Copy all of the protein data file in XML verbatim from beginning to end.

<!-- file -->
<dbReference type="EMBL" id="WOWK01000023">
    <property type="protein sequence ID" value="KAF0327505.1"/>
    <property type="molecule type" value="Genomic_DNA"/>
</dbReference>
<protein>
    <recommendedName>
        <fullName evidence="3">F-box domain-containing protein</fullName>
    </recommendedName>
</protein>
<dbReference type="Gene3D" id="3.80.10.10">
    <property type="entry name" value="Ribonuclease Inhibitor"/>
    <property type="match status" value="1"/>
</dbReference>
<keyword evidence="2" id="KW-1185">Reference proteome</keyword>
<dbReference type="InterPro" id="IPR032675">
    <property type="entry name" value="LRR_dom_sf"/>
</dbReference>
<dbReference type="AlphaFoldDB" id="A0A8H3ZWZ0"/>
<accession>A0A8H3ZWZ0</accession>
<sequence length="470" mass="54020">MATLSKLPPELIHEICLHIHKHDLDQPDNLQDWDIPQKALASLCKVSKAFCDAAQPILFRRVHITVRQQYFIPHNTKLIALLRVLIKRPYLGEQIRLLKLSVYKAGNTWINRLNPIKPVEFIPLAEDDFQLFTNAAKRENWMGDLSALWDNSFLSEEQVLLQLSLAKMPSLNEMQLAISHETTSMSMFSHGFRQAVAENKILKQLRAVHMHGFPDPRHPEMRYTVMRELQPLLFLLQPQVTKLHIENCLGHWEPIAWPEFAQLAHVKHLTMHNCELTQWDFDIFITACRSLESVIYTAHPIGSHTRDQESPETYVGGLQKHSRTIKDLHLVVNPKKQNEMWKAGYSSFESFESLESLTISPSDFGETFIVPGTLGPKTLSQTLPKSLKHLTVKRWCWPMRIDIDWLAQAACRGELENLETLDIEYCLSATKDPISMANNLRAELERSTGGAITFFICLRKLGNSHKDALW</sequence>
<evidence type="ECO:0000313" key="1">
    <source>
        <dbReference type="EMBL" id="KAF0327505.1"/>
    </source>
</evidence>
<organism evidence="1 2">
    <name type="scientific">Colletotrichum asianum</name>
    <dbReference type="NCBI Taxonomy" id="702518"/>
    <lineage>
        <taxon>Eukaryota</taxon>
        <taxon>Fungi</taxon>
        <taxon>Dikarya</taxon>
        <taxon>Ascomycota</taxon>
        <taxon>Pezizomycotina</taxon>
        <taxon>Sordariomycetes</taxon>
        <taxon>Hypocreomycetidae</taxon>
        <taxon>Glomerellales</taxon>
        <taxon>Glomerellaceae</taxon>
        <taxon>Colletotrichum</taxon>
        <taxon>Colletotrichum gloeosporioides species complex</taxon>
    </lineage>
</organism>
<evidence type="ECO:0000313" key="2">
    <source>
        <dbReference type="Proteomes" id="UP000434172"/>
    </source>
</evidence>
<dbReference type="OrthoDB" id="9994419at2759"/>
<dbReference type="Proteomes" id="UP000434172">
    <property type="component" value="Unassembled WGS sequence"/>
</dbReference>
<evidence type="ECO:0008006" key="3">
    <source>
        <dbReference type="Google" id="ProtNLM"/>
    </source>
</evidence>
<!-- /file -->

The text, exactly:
<dbReference type="EMBL" id="WOWK01000023">
    <property type="protein sequence ID" value="KAF0327505.1"/>
    <property type="molecule type" value="Genomic_DNA"/>
</dbReference>
<protein>
    <recommendedName>
        <fullName evidence="3">F-box domain-containing protein</fullName>
    </recommendedName>
</protein>
<dbReference type="Gene3D" id="3.80.10.10">
    <property type="entry name" value="Ribonuclease Inhibitor"/>
    <property type="match status" value="1"/>
</dbReference>
<keyword evidence="2" id="KW-1185">Reference proteome</keyword>
<dbReference type="InterPro" id="IPR032675">
    <property type="entry name" value="LRR_dom_sf"/>
</dbReference>
<dbReference type="AlphaFoldDB" id="A0A8H3ZWZ0"/>
<accession>A0A8H3ZWZ0</accession>
<sequence length="470" mass="54020">MATLSKLPPELIHEICLHIHKHDLDQPDNLQDWDIPQKALASLCKVSKAFCDAAQPILFRRVHITVRQQYFIPHNTKLIALLRVLIKRPYLGEQIRLLKLSVYKAGNTWINRLNPIKPVEFIPLAEDDFQLFTNAAKRENWMGDLSALWDNSFLSEEQVLLQLSLAKMPSLNEMQLAISHETTSMSMFSHGFRQAVAENKILKQLRAVHMHGFPDPRHPEMRYTVMRELQPLLFLLQPQVTKLHIENCLGHWEPIAWPEFAQLAHVKHLTMHNCELTQWDFDIFITACRSLESVIYTAHPIGSHTRDQESPETYVGGLQKHSRTIKDLHLVVNPKKQNEMWKAGYSSFESFESLESLTISPSDFGETFIVPGTLGPKTLSQTLPKSLKHLTVKRWCWPMRIDIDWLAQAACRGELENLETLDIEYCLSATKDPISMANNLRAELERSTGGAITFFICLRKLGNSHKDALW</sequence>
<evidence type="ECO:0000313" key="1">
    <source>
        <dbReference type="EMBL" id="KAF0327505.1"/>
    </source>
</evidence>
<organism evidence="1 2">
    <name type="scientific">Colletotrichum asianum</name>
    <dbReference type="NCBI Taxonomy" id="702518"/>
    <lineage>
        <taxon>Eukaryota</taxon>
        <taxon>Fungi</taxon>
        <taxon>Dikarya</taxon>
        <taxon>Ascomycota</taxon>
        <taxon>Pezizomycotina</taxon>
        <taxon>Sordariomycetes</taxon>
        <taxon>Hypocreomycetidae</taxon>
        <taxon>Glomerellales</taxon>
        <taxon>Glomerellaceae</taxon>
        <taxon>Colletotrichum</taxon>
        <taxon>Colletotrichum gloeosporioides species complex</taxon>
    </lineage>
</organism>
<evidence type="ECO:0000313" key="2">
    <source>
        <dbReference type="Proteomes" id="UP000434172"/>
    </source>
</evidence>
<dbReference type="OrthoDB" id="9994419at2759"/>
<dbReference type="Proteomes" id="UP000434172">
    <property type="component" value="Unassembled WGS sequence"/>
</dbReference>
<evidence type="ECO:0008006" key="3">
    <source>
        <dbReference type="Google" id="ProtNLM"/>
    </source>
</evidence>